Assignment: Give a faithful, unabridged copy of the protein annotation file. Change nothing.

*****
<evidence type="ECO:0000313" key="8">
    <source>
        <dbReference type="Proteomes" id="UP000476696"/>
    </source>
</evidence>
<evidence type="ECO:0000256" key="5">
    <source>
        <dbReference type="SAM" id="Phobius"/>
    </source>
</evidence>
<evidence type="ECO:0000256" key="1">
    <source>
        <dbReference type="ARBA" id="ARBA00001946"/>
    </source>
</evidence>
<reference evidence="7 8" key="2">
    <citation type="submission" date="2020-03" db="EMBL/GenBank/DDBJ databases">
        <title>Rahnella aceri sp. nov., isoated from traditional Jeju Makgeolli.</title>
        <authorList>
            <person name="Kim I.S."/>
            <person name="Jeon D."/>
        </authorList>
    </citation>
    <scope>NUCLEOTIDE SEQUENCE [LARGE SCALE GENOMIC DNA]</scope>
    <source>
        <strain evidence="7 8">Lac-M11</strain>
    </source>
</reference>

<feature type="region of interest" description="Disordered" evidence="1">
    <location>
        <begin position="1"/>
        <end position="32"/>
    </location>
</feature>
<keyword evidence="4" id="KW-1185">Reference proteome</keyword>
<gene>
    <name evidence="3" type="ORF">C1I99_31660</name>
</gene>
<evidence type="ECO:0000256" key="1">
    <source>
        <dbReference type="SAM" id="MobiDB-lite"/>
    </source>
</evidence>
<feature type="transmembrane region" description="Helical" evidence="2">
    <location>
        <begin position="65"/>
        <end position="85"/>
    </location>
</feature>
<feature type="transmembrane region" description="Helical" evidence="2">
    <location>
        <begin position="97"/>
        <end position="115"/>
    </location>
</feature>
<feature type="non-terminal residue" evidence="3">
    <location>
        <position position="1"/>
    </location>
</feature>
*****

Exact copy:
<evidence type="ECO:0000313" key="8">
    <source>
        <dbReference type="Proteomes" id="UP000476696"/>
    </source>
</evidence>
<evidence type="ECO:0000256" key="5">
    <source>
        <dbReference type="SAM" id="Phobius"/>
    </source>
</evidence>
<evidence type="ECO:0000256" key="1">
    <source>
        <dbReference type="ARBA" id="ARBA00001946"/>
    </source>
</evidence>
<reference evidence="7 8" key="2">
    <citation type="submission" date="2020-03" db="EMBL/GenBank/DDBJ databases">
        <title>Rahnella aceri sp. nov., isoated from traditional Jeju Makgeolli.</title>
        <authorList>
            <person name="Kim I.S."/>
            <person name="Jeon D."/>
        </authorList>
    </citation>
    <scope>NUCLEOTIDE SEQUENCE [LARGE SCALE GENOMIC DNA]</scope>
    <source>
        <strain evidence="7 8">Lac-M11</strain>
    </source>
</reference>

<feature type="region of interest" description="Disordered" evidence="1">
    <location>
        <begin position="1"/>
        <end position="32"/>
    </location>
</feature>
<keyword evidence="4" id="KW-1185">Reference proteome</keyword>
<gene>
    <name evidence="3" type="ORF">C1I99_31660</name>
</gene>
<evidence type="ECO:0000256" key="1">
    <source>
        <dbReference type="SAM" id="MobiDB-lite"/>
    </source>
</evidence>
<feature type="transmembrane region" description="Helical" evidence="2">
    <location>
        <begin position="65"/>
        <end position="85"/>
    </location>
</feature>
<feature type="transmembrane region" description="Helical" evidence="2">
    <location>
        <begin position="97"/>
        <end position="115"/>
    </location>
</feature>
<feature type="non-terminal residue" evidence="3">
    <location>
        <position position="1"/>
    </location>
</feature>